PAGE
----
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Post Options Post Options   Thanks (0) Thanks(0)   Quote H2HPrep Quote  Post ReplyReply Direct Link To This Post Posted: June 06 2008 at 6:52am
The Northern Safety Company has a good variety of respirators.
 
See the small N-95's. they won't fit infants but should be OK for kids.
 
For protection regardless of size, see PAPR's
 
 
 
 
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Post Options Post Options   Thanks (0) Thanks(0)   Quote Guests Quote  Post ReplyReply Direct Link To This Post Posted: June 06 2008 at 8:20am
Originally posted by Annie Annie wrote:

HWHPrep the CIDRAP said there are no approved childrens masks or respirators. I just do not know anything about Kimberly Clark, just wanted to point out what I had found.

The report notes that the Food and Drug Administration (FDA) has cleared many face masks, though none specifically for use by children. Also, the FDA recently cleared the first respirators intended for use by the public during a public health emergency such as a pandemic, it says. However, there are no respirators designed for children.

Originally posted by H2HPrep H2HPrep wrote:

The Northern Safety Company has a good variety of respirators.

See the small N-95's. they won't fit infants but should be OK for kids.
For protection regardless of size, see PAPR's
 
 
Thanks H2HPrep, this is why the forum is so good to participate! Appreciate you. Annie Clap
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Post Options Post Options   Thanks (0) Thanks(0)   Quote PrepGirl Quote  Post ReplyReply Direct Link To This Post Posted: June 12 2008 at 2:04pm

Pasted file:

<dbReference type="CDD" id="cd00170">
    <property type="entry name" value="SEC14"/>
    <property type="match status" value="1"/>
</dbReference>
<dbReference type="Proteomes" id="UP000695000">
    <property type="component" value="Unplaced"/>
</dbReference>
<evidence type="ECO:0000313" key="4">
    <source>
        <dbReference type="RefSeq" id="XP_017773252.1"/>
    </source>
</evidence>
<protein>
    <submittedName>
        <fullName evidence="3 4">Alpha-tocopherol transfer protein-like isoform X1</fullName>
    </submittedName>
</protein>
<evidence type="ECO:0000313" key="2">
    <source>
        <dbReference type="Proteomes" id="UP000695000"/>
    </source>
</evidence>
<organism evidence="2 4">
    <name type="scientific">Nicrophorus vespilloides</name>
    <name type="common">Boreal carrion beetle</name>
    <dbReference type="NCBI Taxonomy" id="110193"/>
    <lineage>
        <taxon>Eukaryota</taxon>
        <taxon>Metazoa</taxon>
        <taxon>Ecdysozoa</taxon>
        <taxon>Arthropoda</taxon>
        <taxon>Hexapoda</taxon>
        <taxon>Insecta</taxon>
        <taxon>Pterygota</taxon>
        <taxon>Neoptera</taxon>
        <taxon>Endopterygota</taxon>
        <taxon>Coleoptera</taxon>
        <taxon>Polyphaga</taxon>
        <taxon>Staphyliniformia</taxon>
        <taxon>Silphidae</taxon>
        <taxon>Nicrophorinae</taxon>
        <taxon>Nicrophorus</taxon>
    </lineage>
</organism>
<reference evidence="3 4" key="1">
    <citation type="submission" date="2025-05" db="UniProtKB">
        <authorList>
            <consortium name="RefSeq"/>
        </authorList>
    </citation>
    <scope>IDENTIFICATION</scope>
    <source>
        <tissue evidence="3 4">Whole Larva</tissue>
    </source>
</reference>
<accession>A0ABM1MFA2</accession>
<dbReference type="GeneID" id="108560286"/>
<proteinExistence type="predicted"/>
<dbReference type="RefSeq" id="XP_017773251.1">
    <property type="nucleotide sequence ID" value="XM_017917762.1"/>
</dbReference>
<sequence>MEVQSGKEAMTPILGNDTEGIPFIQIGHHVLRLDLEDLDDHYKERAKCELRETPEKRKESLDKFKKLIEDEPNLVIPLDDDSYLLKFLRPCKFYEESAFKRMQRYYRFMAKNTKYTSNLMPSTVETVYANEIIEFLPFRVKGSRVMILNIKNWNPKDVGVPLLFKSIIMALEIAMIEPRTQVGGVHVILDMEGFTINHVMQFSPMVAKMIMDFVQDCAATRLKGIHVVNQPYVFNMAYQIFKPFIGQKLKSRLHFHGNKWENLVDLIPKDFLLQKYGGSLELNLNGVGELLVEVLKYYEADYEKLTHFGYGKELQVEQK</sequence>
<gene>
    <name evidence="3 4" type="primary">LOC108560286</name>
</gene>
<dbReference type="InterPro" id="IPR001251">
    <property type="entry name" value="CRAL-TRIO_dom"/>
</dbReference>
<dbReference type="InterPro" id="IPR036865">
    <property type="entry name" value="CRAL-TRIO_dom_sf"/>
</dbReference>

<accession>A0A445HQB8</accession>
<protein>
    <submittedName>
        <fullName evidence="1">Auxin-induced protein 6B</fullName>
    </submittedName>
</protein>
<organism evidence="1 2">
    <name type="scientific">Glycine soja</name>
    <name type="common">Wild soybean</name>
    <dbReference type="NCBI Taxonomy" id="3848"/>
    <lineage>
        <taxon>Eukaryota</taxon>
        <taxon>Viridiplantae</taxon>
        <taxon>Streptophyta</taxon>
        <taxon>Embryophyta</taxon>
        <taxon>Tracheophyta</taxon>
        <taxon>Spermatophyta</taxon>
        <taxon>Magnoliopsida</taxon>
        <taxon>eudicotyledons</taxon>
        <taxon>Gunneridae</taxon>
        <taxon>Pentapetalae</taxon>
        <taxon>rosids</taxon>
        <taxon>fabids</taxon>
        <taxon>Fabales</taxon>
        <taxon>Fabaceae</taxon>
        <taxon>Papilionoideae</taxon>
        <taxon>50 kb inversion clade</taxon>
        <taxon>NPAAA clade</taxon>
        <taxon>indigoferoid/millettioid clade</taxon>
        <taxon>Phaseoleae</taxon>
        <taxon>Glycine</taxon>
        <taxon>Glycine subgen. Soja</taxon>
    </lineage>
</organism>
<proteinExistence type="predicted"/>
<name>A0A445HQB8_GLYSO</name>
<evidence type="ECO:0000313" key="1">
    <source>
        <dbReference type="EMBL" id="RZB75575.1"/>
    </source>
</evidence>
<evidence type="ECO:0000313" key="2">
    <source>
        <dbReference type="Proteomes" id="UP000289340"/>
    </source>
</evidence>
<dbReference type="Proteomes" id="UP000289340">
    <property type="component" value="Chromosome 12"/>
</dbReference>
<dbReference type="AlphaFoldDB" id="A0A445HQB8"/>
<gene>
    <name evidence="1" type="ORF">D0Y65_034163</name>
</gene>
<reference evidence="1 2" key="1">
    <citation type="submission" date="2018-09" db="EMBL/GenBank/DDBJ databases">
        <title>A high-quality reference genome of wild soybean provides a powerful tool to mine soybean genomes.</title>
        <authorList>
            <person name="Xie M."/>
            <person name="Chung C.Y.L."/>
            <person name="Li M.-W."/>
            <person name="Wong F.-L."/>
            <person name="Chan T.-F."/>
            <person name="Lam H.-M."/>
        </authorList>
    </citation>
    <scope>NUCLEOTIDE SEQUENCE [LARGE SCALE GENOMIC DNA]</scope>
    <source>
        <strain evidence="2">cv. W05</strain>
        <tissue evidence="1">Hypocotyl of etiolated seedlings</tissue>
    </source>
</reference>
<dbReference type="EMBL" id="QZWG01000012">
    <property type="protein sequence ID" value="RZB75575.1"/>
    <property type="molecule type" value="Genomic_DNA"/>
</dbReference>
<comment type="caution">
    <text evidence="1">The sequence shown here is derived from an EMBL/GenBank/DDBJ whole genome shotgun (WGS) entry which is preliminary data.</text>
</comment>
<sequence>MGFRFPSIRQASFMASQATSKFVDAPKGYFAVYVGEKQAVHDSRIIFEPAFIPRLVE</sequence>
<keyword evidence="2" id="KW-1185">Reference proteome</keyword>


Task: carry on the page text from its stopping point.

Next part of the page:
In general section I posted article on homemade mask from cdc.
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Post Options Post Options   Thanks (0) Thanks(0)   Quote rickster58 Quote  Post ReplyReply Direct Link To This Post Posted: March 09 2009 at 6:57pm
The best childrens masks on the market IMHO are the Kimberley Clark PFR -95 Fluid Shield in small. They fit children from 2 years up.
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Post Options Post Options   Thanks (0) Thanks(0)   Quote Rayme Quote  Post ReplyReply Direct Link To This Post Posted: March 09 2009 at 9:33pm
According to the Book, How to Beat the Bird Flu by Mike Adams, you want airtight facemasks, non electric heat source, cell phone, LED flashlight, Candles, AM/FM wind up powered radio, bicycle, warm clothing, sleeping bags (below zero preferrable) toilet paper, soap, shampoo, toothpaste, tissue paper, paper towels, canned foods, can opener, pure water, water bags, water barrels, food grade hydrogen peroxide, hand powered water pump, non electric water filters, camping stove to boil water. Also Antiviral whole foods, berries particularly blueberries, garlic (most important), cruciferous vegetables, ****ake mushrooms, aloe vera (nutritional and first aid use) onions (second most important), ginger, spirulina. Antiviral vitamins and minerals: Vitamin E, A, C, Selenium and Zinc. Antiviral herbs: Echinacea, Astragalus, St John's Wart, Licorice, Lemon Balm, Green Tea, Grapefruit seed extract, olive leaves, mint leaves, calendula, cat's claw or Una De Galo. Antiviral Products: ViraShield, Super ViraGon (tincture; most important), Illumination (tincture), Protector 2000 (capsules), Sambucol (syrup), Elderberry, Agaricus, Echinacea Plus, ****ake Mushroom Supreme, Hawaiian Spirulina, Astaxanthin, Colloidal Silver (only to be used as a last resort)
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Post Options Post Options   Thanks (0) Thanks(0)   Quote wayfinder Quote  Post ReplyReply Direct Link To This Post Posted: July 08 2009 at 6:38am
From the research I've carried out disposable respirators (face masks) as best as the idea is that you carefully throw them away after use which reduces the risk of cross contamination. For those living in the EU FFP2 grade may be sufficient however FFP3 offers better filtration of virus particles. For those based in the USA, N95 and N99 are the equivalents (with the N99 being the better of the 2 as per the EU's FFP3 grade). I don't much about the N100 as mentioned further up in this fourum.
 
I keep up to date on this subject here:  http://www.swineflunewsportal.com/swine-flu-masks.asp